Potential Sources

Connecticut State Library. Connecticut State Library, 1 Jan. 2008. Web. 4 Mar.

2014. <http://www.cslib.org/undergroundrrct.htm&gt;.

 

The Connecticut State Library’s introduction to the Underground Railroad is brief, but it offers an excellent overview of the eighteenth century, the prevalence of slavery in America during this time, and the scattered existence of the Underground Railroad.  The site begins its discussion by establishing a timeline—a beginning and end date for slavery in America.  In 1793, the United States government passed the Fugitive Slave Act.  Runaway slaves could now be captured and returned to their owners legally even if they made it to the North.  Fugitive slaves required assistance in order to escape the South.  The Underground Railroad, the network of individuals who used houses, barns, and churches in order to hide and aid runaways in their passage to the North and Canada.  Fugitive Slaves followed the North Star.  The site goes on to briefly explain why there is very little information about known Underground Railroad sites.  Lastly, the site reveals how fugitives entered Connecticut and provides the reader with a list of known homes, barns, and churches that were Underground Railroad stations.  Though the Connecticut State Library’s introduction is just an overview, it is a great starting point and has many additional links that could potentially help us achieve our goal.  As a class that is engaged in project-based learning, we have the ability to visit some of the Underground Railroad sites the page presents.

 

The University of North Carolina Press. UNC, 1 Jan. 2008. Web. 4 Mar. 2014.

<http://www.uncpress.unc.edu/browse/page/632&gt;.

 

The University of North Carolina Press publishes a Question and Answer article on David Ruggles.  This source is incredibly helpful because the questions that are asked get right to the point.  The page begins with the questions, “Who was David Ruggles?” and “Why has so little been written about him?” and ends with the questions, “How was New York different from other destinations on the Underground Railroad?” and “What was his (Ruggles’) legacy?”  David Ruggles was a man who was deeply involved in the assistance of fugitive slaves.  At age eighteen, Ruggles left home and ended up in New York.  There, he got to know many other abolitionists who would later connect him with slaves fleeing Maryland.  Generally speaking, people know very little about the life of David Ruggles, but as it pertains to our project-based learning class, Ruggles is an individual we must continue to research and track.  If Ruggles brought slaves from Hartford to Springfield, Suffield may have been a town to stop in along the way.  The information this site provides is reliable—it has been confirmed by further research.  The UNC Press article is good starting point.  The group needs to look into Ruggles’ New York Committee of Vigilance and its activities.  This source is extremely helpful and organized.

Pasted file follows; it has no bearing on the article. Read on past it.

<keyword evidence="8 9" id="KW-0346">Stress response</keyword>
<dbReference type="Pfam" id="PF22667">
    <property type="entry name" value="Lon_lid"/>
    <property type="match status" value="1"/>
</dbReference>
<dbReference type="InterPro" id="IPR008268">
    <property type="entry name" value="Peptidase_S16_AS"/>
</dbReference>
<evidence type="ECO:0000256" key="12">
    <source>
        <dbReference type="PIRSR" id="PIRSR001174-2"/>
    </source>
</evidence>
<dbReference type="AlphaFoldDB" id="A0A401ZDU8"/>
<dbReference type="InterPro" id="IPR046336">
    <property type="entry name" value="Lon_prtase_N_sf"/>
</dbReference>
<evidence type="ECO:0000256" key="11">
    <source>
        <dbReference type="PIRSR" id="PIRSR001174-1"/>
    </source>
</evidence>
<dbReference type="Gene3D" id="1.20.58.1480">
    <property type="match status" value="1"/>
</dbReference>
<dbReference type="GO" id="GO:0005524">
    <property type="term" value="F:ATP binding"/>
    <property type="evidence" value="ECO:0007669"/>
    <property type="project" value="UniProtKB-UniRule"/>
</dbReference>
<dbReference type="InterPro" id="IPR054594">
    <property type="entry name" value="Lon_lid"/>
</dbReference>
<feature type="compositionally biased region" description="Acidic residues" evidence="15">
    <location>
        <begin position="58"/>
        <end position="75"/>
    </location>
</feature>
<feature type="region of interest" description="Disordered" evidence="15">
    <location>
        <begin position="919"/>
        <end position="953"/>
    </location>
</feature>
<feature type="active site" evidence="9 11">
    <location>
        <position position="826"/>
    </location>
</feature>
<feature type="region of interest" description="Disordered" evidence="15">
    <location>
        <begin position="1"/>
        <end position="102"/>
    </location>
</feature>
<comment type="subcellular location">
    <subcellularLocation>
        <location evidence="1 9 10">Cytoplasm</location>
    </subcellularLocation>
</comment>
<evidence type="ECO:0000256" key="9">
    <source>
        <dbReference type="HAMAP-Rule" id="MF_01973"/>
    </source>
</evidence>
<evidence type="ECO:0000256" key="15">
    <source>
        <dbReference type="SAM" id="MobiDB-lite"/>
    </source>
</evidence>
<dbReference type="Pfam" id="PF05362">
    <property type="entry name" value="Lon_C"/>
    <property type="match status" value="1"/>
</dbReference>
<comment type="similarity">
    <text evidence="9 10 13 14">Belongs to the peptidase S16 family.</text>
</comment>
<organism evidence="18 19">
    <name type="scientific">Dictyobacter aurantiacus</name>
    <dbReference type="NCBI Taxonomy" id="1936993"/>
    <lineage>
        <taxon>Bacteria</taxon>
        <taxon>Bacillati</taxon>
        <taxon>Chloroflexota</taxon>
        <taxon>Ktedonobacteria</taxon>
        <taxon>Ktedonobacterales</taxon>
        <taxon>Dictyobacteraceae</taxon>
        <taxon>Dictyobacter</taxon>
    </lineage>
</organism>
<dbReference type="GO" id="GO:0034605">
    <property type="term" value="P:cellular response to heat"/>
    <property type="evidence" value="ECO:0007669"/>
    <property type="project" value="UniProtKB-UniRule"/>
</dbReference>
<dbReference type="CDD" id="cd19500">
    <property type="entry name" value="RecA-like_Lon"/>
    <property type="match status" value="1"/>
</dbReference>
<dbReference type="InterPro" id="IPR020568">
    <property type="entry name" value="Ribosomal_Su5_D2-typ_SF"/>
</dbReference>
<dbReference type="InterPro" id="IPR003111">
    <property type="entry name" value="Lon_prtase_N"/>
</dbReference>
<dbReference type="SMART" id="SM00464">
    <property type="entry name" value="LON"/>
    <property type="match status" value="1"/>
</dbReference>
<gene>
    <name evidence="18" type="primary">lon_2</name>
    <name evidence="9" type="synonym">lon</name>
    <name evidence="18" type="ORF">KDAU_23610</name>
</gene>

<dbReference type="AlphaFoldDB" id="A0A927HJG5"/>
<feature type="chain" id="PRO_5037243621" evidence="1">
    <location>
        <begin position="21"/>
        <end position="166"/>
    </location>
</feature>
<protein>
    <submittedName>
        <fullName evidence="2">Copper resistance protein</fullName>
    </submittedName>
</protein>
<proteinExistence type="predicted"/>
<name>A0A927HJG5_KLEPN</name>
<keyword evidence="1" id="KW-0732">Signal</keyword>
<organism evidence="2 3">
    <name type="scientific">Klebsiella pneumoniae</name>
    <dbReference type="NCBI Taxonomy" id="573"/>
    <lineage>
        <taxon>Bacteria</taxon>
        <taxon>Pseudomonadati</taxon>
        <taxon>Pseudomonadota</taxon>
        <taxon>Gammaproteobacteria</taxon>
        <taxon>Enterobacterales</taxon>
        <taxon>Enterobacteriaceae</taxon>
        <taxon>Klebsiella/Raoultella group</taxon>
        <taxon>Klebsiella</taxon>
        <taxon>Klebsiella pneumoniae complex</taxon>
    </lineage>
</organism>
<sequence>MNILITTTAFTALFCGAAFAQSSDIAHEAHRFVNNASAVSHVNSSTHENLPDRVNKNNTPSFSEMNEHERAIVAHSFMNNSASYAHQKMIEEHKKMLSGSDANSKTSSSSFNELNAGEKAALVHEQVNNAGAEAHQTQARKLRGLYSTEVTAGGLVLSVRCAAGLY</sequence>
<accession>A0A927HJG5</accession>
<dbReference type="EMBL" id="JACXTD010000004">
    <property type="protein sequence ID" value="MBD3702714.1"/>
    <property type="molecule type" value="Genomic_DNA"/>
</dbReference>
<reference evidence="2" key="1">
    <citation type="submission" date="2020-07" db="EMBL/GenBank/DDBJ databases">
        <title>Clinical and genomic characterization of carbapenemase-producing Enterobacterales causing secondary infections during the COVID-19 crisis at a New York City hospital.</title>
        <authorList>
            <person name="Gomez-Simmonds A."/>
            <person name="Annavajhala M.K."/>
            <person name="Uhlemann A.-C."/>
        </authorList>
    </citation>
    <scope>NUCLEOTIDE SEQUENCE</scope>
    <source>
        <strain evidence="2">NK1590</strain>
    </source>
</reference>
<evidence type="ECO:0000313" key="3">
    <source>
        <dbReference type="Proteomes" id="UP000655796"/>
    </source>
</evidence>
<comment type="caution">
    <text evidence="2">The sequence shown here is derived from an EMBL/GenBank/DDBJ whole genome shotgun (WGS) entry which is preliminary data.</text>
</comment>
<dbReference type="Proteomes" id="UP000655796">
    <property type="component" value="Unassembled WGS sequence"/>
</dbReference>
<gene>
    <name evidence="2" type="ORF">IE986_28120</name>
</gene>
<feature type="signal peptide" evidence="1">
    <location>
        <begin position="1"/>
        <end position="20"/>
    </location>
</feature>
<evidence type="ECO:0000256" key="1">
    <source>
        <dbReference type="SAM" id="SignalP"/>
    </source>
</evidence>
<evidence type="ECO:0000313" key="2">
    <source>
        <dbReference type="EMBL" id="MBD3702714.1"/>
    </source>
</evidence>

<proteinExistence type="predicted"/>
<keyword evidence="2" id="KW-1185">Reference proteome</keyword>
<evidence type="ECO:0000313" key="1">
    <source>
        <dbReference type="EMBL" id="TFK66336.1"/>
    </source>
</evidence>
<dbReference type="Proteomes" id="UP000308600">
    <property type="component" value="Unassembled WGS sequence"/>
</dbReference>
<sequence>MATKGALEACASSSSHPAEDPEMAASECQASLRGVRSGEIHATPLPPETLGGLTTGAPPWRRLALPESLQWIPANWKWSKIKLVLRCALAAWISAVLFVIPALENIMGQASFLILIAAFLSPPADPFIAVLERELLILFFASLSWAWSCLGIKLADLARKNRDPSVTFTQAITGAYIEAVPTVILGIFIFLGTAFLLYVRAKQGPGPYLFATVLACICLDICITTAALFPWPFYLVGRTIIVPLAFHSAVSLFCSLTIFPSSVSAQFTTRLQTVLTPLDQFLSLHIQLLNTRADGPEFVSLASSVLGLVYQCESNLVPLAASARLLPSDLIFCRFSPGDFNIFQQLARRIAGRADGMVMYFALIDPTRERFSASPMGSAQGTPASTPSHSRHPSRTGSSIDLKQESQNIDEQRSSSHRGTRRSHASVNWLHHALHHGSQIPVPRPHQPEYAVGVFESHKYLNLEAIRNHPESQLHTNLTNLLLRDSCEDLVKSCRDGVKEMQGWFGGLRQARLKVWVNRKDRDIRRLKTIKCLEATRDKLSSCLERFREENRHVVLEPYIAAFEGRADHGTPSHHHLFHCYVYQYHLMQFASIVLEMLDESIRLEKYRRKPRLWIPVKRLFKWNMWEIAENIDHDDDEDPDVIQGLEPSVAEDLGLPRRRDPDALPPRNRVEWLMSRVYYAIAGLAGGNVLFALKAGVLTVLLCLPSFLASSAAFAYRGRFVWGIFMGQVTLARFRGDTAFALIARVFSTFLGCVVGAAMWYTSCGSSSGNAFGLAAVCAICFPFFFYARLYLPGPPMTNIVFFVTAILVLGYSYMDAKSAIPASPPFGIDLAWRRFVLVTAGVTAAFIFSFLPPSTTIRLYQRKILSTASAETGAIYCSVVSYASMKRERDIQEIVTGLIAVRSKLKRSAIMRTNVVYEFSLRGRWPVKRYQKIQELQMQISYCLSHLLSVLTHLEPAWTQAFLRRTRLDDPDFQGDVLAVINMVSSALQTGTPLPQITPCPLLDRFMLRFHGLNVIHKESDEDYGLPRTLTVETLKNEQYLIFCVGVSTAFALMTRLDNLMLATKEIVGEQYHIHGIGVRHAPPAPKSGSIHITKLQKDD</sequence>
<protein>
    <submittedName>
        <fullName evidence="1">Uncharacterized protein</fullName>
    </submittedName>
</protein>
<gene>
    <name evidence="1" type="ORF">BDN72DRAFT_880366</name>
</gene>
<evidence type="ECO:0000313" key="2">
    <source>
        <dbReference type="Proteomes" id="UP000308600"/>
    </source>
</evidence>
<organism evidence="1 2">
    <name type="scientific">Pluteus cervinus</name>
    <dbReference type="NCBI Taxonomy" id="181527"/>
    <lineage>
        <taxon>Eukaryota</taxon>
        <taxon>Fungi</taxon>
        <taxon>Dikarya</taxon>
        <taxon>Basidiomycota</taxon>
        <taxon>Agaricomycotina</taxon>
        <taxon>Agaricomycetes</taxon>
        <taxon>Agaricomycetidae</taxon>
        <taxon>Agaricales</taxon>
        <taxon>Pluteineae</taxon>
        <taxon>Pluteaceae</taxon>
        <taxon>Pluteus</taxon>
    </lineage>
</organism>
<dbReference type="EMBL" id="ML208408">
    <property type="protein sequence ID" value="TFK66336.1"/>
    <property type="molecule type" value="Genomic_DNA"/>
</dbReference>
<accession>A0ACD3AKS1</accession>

American Anti-Slavery Society. Ohio History Centra, 1 Jan. 2008. Web. 4 Mar.

2014. <http://www.ohiohistorycentral.org/w/

 

The Ohio Center for History’s piece on anti-slavery societies outlines the birth, life, and dissolution of the American Anti-Slavery Society.  The American Anti-Slavery Society was one of the most prominent abolitionist organizations in the United States.  In 1833, three men founded this organization.  The society maintained a large, widespread network and Congress was often petitioned to end slavery.  William Lloyd Garrison eventually became the leader of the American Anti-Slavery Society.  In 1840, however, the society split because of alternate views.  The Ohio Anti-Slavery Society thought Garrison’s ideas were too radical.  This source is the most informative piece I have researched thus far.  It is not a long webpage, but the site itself has many additional links that I will be able to follow.  This overview of the American Anti-Slavery Society provides me with a different perspective regarding the actions of William Lloyd Garrison.  The movement was split at times, and it is important to not Garrison was not always on the right track.  The group does not want to connect dots that do not exist.  I believe we should, at times, take a step back and reevaluate where we are and how we got there.  Further examination of the American Anti-Slavery Society will help us identify other members who can be linked to Suffield.  Though this introduction was published by the Ohio Center for History, the information provided is unbiased.

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This entry was posted in Annotated Bibliography, Project Based Learning, UGRR Annotated Bibliography, Underground Railroad. Bookmark the permalink.

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